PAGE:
Smile Politely

Flying high

It’s hard not to live in the moment when you’re contorting your body five feet above ground on a bar hanging from ropes.

That’s what Camille Swift and her students do on a daily basis at Top Star Training Center in the outskirts of Champaign.

“Imagine you have a tray of cookies and you’re serving them to the guests,” says Camille to one of her students as they try to perfect the “Mermaid” position. “You don’t want to drop them all over the floor.”

Students tend to let their gaze and their arms drop when attempting certain poses, so Camille uses tricks like the tray of cookies to keep them aware of their form.

The facial expression on a trapeze artist is almost as important as the grace with which the stunt is performed.

Great static trapeze artists possess the ability to maneuver their bodies in unthinkable ways at great heights and make it look like it’s the easiest thing in the world.

Camille teaches static trapeze, which is similar to flying trapeze, except the bar doesn’t move.

The flying trapeze was developed in the mid-1800s by a Frenchman named Jules Leotard. When he was 18 years old, Léotard developed his act at his father’s house in Toulouse, which had a swimming pool. He fixed up a trapeze above the pool, which functioned as his safety net, and practiced taking off from a high board, and swinging across the pool on a bar into the hands of another aerialist.

There are still professional trapeze artists out there, but people are drawn to trapeze for many different reasons today. 

“Some people do trapeze just to work out,” says Sidney Germaine, who’s been training for over a year. “Others do it to find more independence, masculinity, femininity, or just to take part in non-traditional athleticism.”

Others find it therapeutic; they say it mirrors the challenges of real life: overcoming fear, growing stronger, gaining confidence.

The first few times you attempt static trapeze, it’s excruciating for the body and mind. But eventually your nerves get used to it and your brain stops sending signals that your life is in peril.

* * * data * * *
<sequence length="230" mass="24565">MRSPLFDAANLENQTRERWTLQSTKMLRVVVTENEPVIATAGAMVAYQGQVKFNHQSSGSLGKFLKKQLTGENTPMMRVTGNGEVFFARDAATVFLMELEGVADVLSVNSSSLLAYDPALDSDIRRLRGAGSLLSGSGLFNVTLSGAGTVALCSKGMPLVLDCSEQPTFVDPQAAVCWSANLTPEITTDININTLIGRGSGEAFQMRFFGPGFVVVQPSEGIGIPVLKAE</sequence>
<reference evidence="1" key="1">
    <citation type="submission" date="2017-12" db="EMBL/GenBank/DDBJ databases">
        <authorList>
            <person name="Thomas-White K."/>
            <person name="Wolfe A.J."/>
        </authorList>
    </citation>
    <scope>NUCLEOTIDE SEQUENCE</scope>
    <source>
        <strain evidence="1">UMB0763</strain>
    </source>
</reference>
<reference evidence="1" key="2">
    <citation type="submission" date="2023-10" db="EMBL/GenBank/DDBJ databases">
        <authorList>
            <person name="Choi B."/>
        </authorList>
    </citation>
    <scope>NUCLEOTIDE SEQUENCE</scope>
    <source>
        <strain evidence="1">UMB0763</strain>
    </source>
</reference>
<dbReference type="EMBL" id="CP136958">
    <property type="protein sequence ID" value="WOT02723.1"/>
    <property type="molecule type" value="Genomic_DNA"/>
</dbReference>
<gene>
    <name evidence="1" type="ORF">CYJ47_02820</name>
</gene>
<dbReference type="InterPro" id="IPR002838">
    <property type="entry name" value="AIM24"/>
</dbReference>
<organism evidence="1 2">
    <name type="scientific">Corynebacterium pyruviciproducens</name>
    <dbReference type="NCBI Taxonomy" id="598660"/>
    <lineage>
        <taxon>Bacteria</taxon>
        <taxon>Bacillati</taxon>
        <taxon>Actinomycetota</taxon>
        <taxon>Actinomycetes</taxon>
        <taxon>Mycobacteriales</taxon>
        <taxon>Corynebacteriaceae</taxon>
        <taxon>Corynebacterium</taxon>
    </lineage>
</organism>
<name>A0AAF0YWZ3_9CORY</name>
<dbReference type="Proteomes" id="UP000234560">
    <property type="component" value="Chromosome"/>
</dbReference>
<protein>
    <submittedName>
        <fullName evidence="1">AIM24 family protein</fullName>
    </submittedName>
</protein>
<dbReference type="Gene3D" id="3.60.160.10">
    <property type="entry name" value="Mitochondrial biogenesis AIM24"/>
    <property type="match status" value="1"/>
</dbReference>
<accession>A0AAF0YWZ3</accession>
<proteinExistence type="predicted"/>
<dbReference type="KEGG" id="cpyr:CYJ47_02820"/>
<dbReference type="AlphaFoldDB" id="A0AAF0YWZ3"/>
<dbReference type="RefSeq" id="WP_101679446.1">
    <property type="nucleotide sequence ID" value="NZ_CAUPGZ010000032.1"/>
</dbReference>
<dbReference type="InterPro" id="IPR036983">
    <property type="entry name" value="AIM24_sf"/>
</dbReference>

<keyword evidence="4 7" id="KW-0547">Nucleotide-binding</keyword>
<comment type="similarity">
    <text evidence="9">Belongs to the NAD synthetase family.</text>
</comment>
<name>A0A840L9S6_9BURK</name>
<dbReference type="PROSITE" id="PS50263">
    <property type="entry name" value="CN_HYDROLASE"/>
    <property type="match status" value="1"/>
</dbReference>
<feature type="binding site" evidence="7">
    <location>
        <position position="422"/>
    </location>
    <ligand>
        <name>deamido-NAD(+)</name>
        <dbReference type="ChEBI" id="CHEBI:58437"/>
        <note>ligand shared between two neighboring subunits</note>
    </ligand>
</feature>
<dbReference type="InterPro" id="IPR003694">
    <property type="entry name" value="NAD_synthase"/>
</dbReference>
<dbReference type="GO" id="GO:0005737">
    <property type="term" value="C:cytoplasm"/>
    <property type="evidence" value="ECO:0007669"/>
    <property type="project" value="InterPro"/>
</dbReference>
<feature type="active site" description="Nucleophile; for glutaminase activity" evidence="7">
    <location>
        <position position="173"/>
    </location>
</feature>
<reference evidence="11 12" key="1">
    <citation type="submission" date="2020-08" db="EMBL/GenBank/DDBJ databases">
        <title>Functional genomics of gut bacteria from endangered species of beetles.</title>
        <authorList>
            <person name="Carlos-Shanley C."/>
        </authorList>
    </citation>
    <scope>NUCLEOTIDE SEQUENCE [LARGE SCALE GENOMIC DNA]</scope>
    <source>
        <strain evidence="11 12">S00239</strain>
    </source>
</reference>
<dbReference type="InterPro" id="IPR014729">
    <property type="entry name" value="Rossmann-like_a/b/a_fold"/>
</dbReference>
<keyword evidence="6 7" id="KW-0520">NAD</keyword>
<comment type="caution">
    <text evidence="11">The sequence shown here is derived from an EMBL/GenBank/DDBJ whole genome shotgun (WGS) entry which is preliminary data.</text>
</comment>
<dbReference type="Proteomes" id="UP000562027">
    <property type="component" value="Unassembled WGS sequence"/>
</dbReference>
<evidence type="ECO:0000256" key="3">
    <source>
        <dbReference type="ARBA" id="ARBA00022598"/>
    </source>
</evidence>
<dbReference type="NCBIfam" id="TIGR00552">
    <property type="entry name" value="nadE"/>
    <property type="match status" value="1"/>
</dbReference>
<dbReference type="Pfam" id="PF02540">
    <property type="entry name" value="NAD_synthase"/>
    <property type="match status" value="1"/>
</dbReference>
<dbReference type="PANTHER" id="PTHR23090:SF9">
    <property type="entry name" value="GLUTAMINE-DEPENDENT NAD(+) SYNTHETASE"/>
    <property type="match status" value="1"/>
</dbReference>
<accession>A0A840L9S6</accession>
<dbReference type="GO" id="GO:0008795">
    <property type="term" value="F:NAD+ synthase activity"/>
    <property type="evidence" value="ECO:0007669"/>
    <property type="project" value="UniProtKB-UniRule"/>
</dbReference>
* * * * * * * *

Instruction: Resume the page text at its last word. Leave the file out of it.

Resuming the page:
Edeth Engel, who’s also a member of Illini Pole Fitness, heard about Camille’s class from Palmer.

“I love it even though it’s torture,” she says. “It makes me more ambitious and makes me work out regularly.”

Camille Swift discovered trapeze in 2010 when she was living in Chicago. She had been training in “iaido” (Japanese swordsmanship) for about a year when the sensei mentioned he had gone to a really great show called El Circo Cheapo. Camille thought it sounded interesting, so she signed up for the mailing list, and shortly afterward discovered that it was a circus school (the Aloft Loft) that does the show.

She signed up immediately, starting with a silks class, then aerial conditioning, and finally trapeze.

Unlike most of the other students, Sidney is interested in doing trapeze professionally—he started training last summer in Chicago in trapeze and arial stilts.

“They thought I was crazy because I was commuting from Central Illinois,” he says. “So they got me hooked up with Camille, who used to work up there in Chicago and had just moved here,” said Germaine.

But it turns out Champaign isn’t the ideal place for an aspiring circus performer.

“Being from Central Illinois, I’ve done what I can with the resources that I have,” Germaine says. “I didn’t have a lot of money or anything, but I did a lot of theatre and some stilt walking and clowning around town growing up. And then a little after I started college I joined the local burlesque troupe, Carnivàle Debauche, as kind of the head clown person and got into fire arts as well.”

Sidney would like to join some sort of traveling circus or theatre troupe that focuses on non-traditional, physical theatre.

“Eventually I’m going to have to move to a big city,” he says. “They don’t have jobs like that here.”

If you’re interested in taking a trapeze class, email Camille:

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